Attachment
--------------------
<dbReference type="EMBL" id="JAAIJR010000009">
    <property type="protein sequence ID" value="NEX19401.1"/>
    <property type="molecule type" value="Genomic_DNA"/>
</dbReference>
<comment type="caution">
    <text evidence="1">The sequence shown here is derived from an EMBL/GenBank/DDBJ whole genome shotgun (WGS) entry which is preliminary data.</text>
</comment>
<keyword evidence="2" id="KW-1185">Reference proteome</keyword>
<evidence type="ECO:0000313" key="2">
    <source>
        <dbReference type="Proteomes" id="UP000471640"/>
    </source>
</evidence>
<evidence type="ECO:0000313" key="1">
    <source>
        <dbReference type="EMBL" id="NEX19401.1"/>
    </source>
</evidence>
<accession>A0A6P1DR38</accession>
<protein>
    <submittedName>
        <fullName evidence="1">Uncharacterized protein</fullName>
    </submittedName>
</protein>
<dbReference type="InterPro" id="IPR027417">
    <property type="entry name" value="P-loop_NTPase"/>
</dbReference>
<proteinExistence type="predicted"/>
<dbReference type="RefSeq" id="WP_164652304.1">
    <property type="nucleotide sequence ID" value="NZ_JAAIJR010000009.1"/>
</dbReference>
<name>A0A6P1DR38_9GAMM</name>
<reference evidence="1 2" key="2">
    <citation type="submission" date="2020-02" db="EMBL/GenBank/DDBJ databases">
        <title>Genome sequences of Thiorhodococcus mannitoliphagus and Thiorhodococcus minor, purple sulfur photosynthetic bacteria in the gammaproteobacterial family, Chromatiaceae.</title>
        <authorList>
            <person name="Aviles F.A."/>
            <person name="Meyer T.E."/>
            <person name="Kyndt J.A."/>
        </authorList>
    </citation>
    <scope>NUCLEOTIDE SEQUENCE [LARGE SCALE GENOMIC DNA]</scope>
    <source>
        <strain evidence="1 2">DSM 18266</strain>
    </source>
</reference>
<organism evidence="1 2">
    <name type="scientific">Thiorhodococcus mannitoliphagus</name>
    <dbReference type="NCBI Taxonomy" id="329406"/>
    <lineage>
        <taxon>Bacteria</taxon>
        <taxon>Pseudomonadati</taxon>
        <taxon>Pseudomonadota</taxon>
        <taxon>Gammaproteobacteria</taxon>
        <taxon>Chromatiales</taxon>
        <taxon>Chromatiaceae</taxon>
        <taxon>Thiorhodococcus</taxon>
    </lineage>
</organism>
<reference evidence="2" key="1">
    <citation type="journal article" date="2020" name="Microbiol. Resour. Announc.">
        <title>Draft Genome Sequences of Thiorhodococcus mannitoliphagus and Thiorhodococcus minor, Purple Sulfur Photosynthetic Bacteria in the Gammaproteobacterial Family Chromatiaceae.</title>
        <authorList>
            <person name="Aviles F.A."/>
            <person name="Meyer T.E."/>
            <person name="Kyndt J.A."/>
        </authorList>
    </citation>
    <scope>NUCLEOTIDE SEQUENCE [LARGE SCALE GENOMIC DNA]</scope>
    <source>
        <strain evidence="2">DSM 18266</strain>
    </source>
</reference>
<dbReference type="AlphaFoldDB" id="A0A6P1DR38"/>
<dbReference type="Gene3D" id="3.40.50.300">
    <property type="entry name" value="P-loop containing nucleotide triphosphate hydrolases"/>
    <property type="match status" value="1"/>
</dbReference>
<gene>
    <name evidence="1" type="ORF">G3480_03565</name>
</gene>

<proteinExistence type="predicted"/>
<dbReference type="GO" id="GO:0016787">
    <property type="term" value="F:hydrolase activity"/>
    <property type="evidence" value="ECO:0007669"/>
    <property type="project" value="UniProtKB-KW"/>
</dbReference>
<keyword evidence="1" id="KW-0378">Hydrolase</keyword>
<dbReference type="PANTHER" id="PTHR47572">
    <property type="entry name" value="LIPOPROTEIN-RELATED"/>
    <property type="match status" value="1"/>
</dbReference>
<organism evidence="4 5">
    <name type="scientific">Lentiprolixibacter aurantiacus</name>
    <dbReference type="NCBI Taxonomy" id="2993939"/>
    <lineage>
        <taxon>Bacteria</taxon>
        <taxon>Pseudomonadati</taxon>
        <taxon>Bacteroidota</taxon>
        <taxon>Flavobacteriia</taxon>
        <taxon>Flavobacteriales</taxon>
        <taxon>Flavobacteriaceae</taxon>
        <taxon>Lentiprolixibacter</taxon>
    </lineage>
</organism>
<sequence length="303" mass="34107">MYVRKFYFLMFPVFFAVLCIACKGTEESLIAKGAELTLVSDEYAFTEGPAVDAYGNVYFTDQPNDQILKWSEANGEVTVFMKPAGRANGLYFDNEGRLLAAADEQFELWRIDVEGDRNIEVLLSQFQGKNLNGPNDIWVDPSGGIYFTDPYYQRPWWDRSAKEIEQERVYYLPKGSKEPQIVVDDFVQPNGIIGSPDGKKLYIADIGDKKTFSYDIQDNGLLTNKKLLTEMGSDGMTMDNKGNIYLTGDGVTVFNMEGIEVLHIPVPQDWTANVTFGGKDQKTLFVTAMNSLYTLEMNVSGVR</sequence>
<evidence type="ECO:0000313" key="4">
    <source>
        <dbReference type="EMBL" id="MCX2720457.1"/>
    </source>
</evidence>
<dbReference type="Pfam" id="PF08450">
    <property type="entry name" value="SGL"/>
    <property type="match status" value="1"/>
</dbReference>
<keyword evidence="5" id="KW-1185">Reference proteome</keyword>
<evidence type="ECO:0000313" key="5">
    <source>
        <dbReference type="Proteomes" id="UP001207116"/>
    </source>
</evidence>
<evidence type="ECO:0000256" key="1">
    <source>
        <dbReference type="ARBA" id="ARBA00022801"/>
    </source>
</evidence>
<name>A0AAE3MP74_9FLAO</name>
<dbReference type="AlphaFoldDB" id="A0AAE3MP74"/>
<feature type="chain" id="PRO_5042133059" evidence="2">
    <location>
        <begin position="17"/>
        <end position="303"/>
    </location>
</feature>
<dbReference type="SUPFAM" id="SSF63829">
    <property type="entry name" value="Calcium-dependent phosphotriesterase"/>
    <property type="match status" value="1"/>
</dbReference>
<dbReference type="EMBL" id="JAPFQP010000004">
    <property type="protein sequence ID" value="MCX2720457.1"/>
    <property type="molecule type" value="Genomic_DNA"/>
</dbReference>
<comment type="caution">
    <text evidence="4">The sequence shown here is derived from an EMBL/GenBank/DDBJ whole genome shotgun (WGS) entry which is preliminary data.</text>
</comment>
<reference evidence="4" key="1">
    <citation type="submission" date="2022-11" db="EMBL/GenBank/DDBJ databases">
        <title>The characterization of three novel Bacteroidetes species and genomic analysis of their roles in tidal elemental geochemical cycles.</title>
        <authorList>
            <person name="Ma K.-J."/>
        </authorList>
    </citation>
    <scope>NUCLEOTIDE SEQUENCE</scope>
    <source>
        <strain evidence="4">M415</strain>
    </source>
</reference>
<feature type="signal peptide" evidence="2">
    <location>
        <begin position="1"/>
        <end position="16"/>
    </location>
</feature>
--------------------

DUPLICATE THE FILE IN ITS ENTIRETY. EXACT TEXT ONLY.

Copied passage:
<dbReference type="EMBL" id="JAAIJR010000009">
    <property type="protein sequence ID" value="NEX19401.1"/>
    <property type="molecule type" value="Genomic_DNA"/>
</dbReference>
<comment type="caution">
    <text evidence="1">The sequence shown here is derived from an EMBL/GenBank/DDBJ whole genome shotgun (WGS) entry which is preliminary data.</text>
</comment>
<keyword evidence="2" id="KW-1185">Reference proteome</keyword>
<evidence type="ECO:0000313" key="2">
    <source>
        <dbReference type="Proteomes" id="UP000471640"/>
    </source>
</evidence>
<evidence type="ECO:0000313" key="1">
    <source>
        <dbReference type="EMBL" id="NEX19401.1"/>
    </source>
</evidence>
<accession>A0A6P1DR38</accession>
<protein>
    <submittedName>
        <fullName evidence="1">Uncharacterized protein</fullName>
    </submittedName>
</protein>
<dbReference type="InterPro" id="IPR027417">
    <property type="entry name" value="P-loop_NTPase"/>
</dbReference>
<proteinExistence type="predicted"/>
<dbReference type="RefSeq" id="WP_164652304.1">
    <property type="nucleotide sequence ID" value="NZ_JAAIJR010000009.1"/>
</dbReference>
<name>A0A6P1DR38_9GAMM</name>
<reference evidence="1 2" key="2">
    <citation type="submission" date="2020-02" db="EMBL/GenBank/DDBJ databases">
        <title>Genome sequences of Thiorhodococcus mannitoliphagus and Thiorhodococcus minor, purple sulfur photosynthetic bacteria in the gammaproteobacterial family, Chromatiaceae.</title>
        <authorList>
            <person name="Aviles F.A."/>
            <person name="Meyer T.E."/>
            <person name="Kyndt J.A."/>
        </authorList>
    </citation>
    <scope>NUCLEOTIDE SEQUENCE [LARGE SCALE GENOMIC DNA]</scope>
    <source>
        <strain evidence="1 2">DSM 18266</strain>
    </source>
</reference>
<organism evidence="1 2">
    <name type="scientific">Thiorhodococcus mannitoliphagus</name>
    <dbReference type="NCBI Taxonomy" id="329406"/>
    <lineage>
        <taxon>Bacteria</taxon>
        <taxon>Pseudomonadati</taxon>
        <taxon>Pseudomonadota</taxon>
        <taxon>Gammaproteobacteria</taxon>
        <taxon>Chromatiales</taxon>
        <taxon>Chromatiaceae</taxon>
        <taxon>Thiorhodococcus</taxon>
    </lineage>
</organism>
<reference evidence="2" key="1">
    <citation type="journal article" date="2020" name="Microbiol. Resour. Announc.">
        <title>Draft Genome Sequences of Thiorhodococcus mannitoliphagus and Thiorhodococcus minor, Purple Sulfur Photosynthetic Bacteria in the Gammaproteobacterial Family Chromatiaceae.</title>
        <authorList>
            <person name="Aviles F.A."/>
            <person name="Meyer T.E."/>
            <person name="Kyndt J.A."/>
        </authorList>
    </citation>
    <scope>NUCLEOTIDE SEQUENCE [LARGE SCALE GENOMIC DNA]</scope>
    <source>
        <strain evidence="2">DSM 18266</strain>
    </source>
</reference>
<dbReference type="AlphaFoldDB" id="A0A6P1DR38"/>
<dbReference type="Gene3D" id="3.40.50.300">
    <property type="entry name" value="P-loop containing nucleotide triphosphate hydrolases"/>
    <property type="match status" value="1"/>
</dbReference>
<gene>
    <name evidence="1" type="ORF">G3480_03565</name>
</gene>

<proteinExistence type="predicted"/>
<dbReference type="GO" id="GO:0016787">
    <property type="term" value="F:hydrolase activity"/>
    <property type="evidence" value="ECO:0007669"/>
    <property type="project" value="UniProtKB-KW"/>
</dbReference>
<keyword evidence="1" id="KW-0378">Hydrolase</keyword>
<dbReference type="PANTHER" id="PTHR47572">
    <property type="entry name" value="LIPOPROTEIN-RELATED"/>
    <property type="match status" value="1"/>
</dbReference>
<organism evidence="4 5">
    <name type="scientific">Lentiprolixibacter aurantiacus</name>
    <dbReference type="NCBI Taxonomy" id="2993939"/>
    <lineage>
        <taxon>Bacteria</taxon>
        <taxon>Pseudomonadati</taxon>
        <taxon>Bacteroidota</taxon>
        <taxon>Flavobacteriia</taxon>
        <taxon>Flavobacteriales</taxon>
        <taxon>Flavobacteriaceae</taxon>
        <taxon>Lentiprolixibacter</taxon>
    </lineage>
</organism>
<sequence length="303" mass="34107">MYVRKFYFLMFPVFFAVLCIACKGTEESLIAKGAELTLVSDEYAFTEGPAVDAYGNVYFTDQPNDQILKWSEANGEVTVFMKPAGRANGLYFDNEGRLLAAADEQFELWRIDVEGDRNIEVLLSQFQGKNLNGPNDIWVDPSGGIYFTDPYYQRPWWDRSAKEIEQERVYYLPKGSKEPQIVVDDFVQPNGIIGSPDGKKLYIADIGDKKTFSYDIQDNGLLTNKKLLTEMGSDGMTMDNKGNIYLTGDGVTVFNMEGIEVLHIPVPQDWTANVTFGGKDQKTLFVTAMNSLYTLEMNVSGVR</sequence>
<evidence type="ECO:0000313" key="4">
    <source>
        <dbReference type="EMBL" id="MCX2720457.1"/>
    </source>
</evidence>
<dbReference type="Pfam" id="PF08450">
    <property type="entry name" value="SGL"/>
    <property type="match status" value="1"/>
</dbReference>
<keyword evidence="5" id="KW-1185">Reference proteome</keyword>
<evidence type="ECO:0000313" key="5">
    <source>
        <dbReference type="Proteomes" id="UP001207116"/>
    </source>
</evidence>
<evidence type="ECO:0000256" key="1">
    <source>
        <dbReference type="ARBA" id="ARBA00022801"/>
    </source>
</evidence>
<name>A0AAE3MP74_9FLAO</name>
<dbReference type="AlphaFoldDB" id="A0AAE3MP74"/>
<feature type="chain" id="PRO_5042133059" evidence="2">
    <location>
        <begin position="17"/>
        <end position="303"/>
    </location>
</feature>
<dbReference type="SUPFAM" id="SSF63829">
    <property type="entry name" value="Calcium-dependent phosphotriesterase"/>
    <property type="match status" value="1"/>
</dbReference>
<dbReference type="EMBL" id="JAPFQP010000004">
    <property type="protein sequence ID" value="MCX2720457.1"/>
    <property type="molecule type" value="Genomic_DNA"/>
</dbReference>
<comment type="caution">
    <text evidence="4">The sequence shown here is derived from an EMBL/GenBank/DDBJ whole genome shotgun (WGS) entry which is preliminary data.</text>
</comment>
<reference evidence="4" key="1">
    <citation type="submission" date="2022-11" db="EMBL/GenBank/DDBJ databases">
        <title>The characterization of three novel Bacteroidetes species and genomic analysis of their roles in tidal elemental geochemical cycles.</title>
        <authorList>
            <person name="Ma K.-J."/>
        </authorList>
    </citation>
    <scope>NUCLEOTIDE SEQUENCE</scope>
    <source>
        <strain evidence="4">M415</strain>
    </source>
</reference>
<feature type="signal peptide" evidence="2">
    <location>
        <begin position="1"/>
        <end position="16"/>
    </location>
</feature>